Much adieu was made this week about the U.S. population crossing the 300 million mark on Tuesday, Oct. 17. The latest report from the U.S. Census Bureau sparked a flood of news articles on the population debate and not a few discussions on how our present standard of living has changed over the years.
One well-known publication made this statement in response to the census report: "[T]he typical family is doing a whole lot better than their grandparents were in 1967, the year the population first surpassed 200 million." This statement was made in a Forbes.com article which appeared recently on Internet news wires around the country. The article went on to tout the incredible level of economic prosperity our generation enjoys compared to the generation 40 years prior. It was entitled "The Average American: 1967 and Today" and was written to convince today's younger generation that they've never had it so good and should stop their grumbling and be happy about their economic lot. Problem was, the article was extremely superficial and just barely scratched the surface of all the major economic influences that determine whether our current standard of living is higher than that of our parents' and grandparents' generation. In other words, it was a propaganda piece in the truest sense.
The Forbes article recognized that there is currently a high level of dissatisfaction among Americans of all ages over their economic lot, principally those in the 25-35 year-old category. As one example, a recent poll found that 22% of U.S. respondents said they had little or nothing left over at the end of the month after paying their bills. Another poll in Parade Magazine found that 48% of Americans believe they're worse off than their parents were (a survey cited in the Forbes article). Also, a study by the GFK-Roper group revealed that 66% of Americans said that their personal situation in the "golden years" of 1950-1980 was better than it is today.
There is a general feeling among countless Americans today that our economic plight is a perilous one compared to that of previous generations. Indeed, as evidenced by the explosive growth in the psychic and fortune telling industry, a growing percentage of Americans are worried about what the future holds for them, especially as it pertains to their financial condition.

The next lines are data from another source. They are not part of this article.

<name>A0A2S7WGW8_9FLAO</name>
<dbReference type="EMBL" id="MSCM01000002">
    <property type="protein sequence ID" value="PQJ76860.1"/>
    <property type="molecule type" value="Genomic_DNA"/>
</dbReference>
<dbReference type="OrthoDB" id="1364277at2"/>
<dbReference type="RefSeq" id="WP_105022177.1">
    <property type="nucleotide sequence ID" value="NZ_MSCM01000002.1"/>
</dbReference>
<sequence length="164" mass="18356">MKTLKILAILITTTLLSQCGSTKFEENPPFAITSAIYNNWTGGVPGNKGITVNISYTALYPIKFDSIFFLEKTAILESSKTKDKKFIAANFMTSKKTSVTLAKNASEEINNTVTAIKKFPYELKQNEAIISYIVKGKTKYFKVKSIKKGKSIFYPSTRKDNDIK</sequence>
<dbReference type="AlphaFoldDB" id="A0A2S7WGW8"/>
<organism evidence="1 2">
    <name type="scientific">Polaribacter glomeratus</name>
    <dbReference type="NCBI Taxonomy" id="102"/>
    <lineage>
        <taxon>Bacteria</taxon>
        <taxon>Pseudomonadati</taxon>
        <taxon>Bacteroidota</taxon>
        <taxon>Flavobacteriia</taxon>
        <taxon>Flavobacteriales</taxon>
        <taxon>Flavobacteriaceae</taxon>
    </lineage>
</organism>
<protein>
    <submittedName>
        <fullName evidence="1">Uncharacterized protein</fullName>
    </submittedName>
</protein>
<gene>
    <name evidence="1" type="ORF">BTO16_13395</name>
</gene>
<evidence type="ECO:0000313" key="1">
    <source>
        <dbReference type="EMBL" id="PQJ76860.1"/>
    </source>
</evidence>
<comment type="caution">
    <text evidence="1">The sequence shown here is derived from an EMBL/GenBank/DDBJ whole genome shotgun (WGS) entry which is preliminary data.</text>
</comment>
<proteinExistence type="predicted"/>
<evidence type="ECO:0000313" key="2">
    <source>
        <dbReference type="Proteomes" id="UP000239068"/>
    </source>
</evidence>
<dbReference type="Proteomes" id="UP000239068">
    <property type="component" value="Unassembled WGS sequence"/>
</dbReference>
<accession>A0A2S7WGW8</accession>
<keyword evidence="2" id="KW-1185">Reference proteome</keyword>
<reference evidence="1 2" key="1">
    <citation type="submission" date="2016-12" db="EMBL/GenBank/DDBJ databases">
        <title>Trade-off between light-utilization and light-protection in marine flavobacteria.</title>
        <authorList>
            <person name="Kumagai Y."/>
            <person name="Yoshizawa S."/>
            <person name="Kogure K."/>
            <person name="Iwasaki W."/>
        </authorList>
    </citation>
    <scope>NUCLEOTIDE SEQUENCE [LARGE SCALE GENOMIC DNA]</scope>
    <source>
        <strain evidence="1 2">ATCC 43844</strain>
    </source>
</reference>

So along come our friends at Forbes to assure us that our take on our economic plight compared to that of our parents' is wrong - things aren't nearly as bad as they seem! After reading one blanket generalization after another I was left with a feeling that my intelligence had just been insulted by the folks at Forbes. Let me share with you some of the more outrageous assertions made in this article.
Forbes starts by noting that "Mr. And Mrs. Median's" annual income today is $46,326, which is 32% higher than that of 40 years ago "even when adjusted for inflation." The article also points out that average American household worth is $465,970, or 83% higher compared to 1965.
Right here is where the Forbes article made its first error. The assumption is that the average American is a homeowner. In fact, most Americans do not own their own homes in the true sense of the word. They either rent, or in the case of those with houses of their own, they have a long-term mortgage. Until the mortgage is paid off they can't truly claim ownership. Even if the value of their home has increased relative from when they first bought it, they don't realize a profit until they actually sell. Then there is the tendency for mortgage owners to take out loans against their mortgage, thereby going deeper into debt. This is an illusory measure of wealth since the money isn't truly theirs.
But along with home ownership comes greater financial responsibility. Forbes doesn't mention that property tax rates have increased manifold over the last 40 years. In some parts of the country, notably along the coast of the Southeastern U.S., property tax rates have risen in excess of 100% in just the last 3-4 years alone! This also doesn't take into account higher property insurance rates in light of extreme weather trends in recent years.
Forbes also talks about cheaper airline travel being one of the hallmarks of our generation compared to 40 years ago. I would disagree with this. If one factors into the equation the opportunity costs of having to wait those extra hours before actually boarding the plane (for baggage, security checks, etc.) not to mention the increase in destination times due to the decrease in direct flights, we're paying more for airline travel than our parents did, as well.